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200:oral How countries and governments tackle the COVID-19 pandemic – an analysis of the effect of COVID-19 indicators on countries’ stringency
  1. Vera Pinheiro1,2,
  2. João Vasco Santos2,3,4,
  3. Jon Cylus5
  1. 1Public Health Unit, ACES Arco Ribeirinho, ARS Lisboa e Vale do Tejo, Portugal
  2. 2Public Health Unit, ACES Grande Porto VIII – Espinho/Gaia, ARS Norte, Portugal
  3. 3MEDCIDS, Department of Community Medicine, Information and Health Decision Sciences, Faculty of Medicine, University of Porto, Porto, Portugal
  4. 4CINTESIS, Centre for Health Technology and Services Research, Porto, Portugal
  5. 5London School of Economics and Political Science


Introduction The global spread of COVID-19 has led to a wide range of pandemic response measures, with great heterogeneity between countries, varying mostly in time and duration of implementation. The stringency level of measures was based on different epidemiological and health services indicators. In this work, we aimed to assess the association between these indicators and the stringency level imposed by countries.

Methods We performed a retrospective observational and methodological study, using daily data on 22 EU countries between April and December 2020. The main outcome used was a composite indicator on the level of stringency of government response measures from the Oxford COVID-19 Government Response Tracker which comprises information on containment and health measures, economic response measures, health systems measures and vaccine policies measures. Lagged independent variables used were death rate, hospital bed occupancy rate, ICU occupancy rate and 14-day cumulative COVID-19 incidence. A panel data random-effects regression analysis was performed.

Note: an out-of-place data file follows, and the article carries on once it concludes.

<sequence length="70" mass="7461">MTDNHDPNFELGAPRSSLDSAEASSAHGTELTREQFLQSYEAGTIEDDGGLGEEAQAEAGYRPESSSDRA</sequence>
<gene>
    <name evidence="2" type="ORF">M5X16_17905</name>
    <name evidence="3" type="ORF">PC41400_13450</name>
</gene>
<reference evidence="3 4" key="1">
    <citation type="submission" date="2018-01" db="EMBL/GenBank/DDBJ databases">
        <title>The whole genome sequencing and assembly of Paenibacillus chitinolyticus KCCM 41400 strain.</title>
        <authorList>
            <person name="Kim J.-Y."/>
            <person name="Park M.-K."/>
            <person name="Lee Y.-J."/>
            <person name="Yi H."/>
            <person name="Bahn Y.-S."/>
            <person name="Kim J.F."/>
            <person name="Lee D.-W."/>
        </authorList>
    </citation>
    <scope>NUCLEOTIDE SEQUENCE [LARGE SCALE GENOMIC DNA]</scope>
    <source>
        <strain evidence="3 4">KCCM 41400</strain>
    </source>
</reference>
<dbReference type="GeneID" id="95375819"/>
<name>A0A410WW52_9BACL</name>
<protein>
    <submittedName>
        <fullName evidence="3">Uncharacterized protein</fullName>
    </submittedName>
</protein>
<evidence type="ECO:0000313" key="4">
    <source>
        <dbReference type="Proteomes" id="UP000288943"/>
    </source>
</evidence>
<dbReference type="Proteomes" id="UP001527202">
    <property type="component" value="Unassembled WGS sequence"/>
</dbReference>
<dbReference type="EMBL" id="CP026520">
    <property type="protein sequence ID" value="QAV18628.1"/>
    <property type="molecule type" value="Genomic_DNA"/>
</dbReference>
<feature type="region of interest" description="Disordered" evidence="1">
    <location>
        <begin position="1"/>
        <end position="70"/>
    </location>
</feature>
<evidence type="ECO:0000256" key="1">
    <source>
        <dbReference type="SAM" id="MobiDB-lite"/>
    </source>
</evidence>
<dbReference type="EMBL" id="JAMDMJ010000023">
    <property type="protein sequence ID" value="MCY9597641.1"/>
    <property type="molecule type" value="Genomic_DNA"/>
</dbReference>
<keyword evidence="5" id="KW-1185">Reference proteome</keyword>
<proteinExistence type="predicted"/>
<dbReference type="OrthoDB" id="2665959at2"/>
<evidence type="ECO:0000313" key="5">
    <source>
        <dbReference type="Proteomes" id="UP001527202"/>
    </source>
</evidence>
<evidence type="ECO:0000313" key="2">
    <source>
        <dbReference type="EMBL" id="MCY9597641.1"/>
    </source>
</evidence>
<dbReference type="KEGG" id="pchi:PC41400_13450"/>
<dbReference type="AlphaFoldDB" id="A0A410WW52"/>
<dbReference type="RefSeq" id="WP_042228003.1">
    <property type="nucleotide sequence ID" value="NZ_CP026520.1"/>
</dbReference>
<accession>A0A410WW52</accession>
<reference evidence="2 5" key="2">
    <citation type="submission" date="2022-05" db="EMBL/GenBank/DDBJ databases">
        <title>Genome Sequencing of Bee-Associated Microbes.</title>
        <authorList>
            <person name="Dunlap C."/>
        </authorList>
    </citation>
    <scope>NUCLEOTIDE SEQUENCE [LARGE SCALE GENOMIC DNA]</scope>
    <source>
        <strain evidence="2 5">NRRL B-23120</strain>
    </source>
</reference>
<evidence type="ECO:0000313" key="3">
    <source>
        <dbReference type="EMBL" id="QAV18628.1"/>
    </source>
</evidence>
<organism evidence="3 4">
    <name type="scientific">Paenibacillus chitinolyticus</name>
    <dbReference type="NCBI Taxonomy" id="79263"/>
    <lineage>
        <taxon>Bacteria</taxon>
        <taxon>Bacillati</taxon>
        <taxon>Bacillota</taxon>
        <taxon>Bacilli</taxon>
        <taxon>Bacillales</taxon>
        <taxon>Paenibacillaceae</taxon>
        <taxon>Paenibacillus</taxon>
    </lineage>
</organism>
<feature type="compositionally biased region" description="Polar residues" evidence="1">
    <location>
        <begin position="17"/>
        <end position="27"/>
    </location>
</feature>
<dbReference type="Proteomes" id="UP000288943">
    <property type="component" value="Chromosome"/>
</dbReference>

Results COVID-19 death rate showed the largest effect on the level of stringency of these EU countries, followed by ICU occupancy rate, hospitalization rate and COVID-19 incidence.

Discussion We show that epidemiological and health services indicators impacted the adoption of response measures to the COVID-19 pandemic differently. This highlights the different relative importance of incidence, death and pressure on health services when choosing between health and economic growth.

This is an open access article distributed in accordance with the Creative Commons Attribution Non Commercial (CC BY-NC 4.0) license, which permits others to distribute, remix, adapt, build upon this work non-commercially, and license their derivative works on different terms, provided the original work is properly cited, appropriate credit is given, any changes made indicated, and the use is non-commercial. See: .

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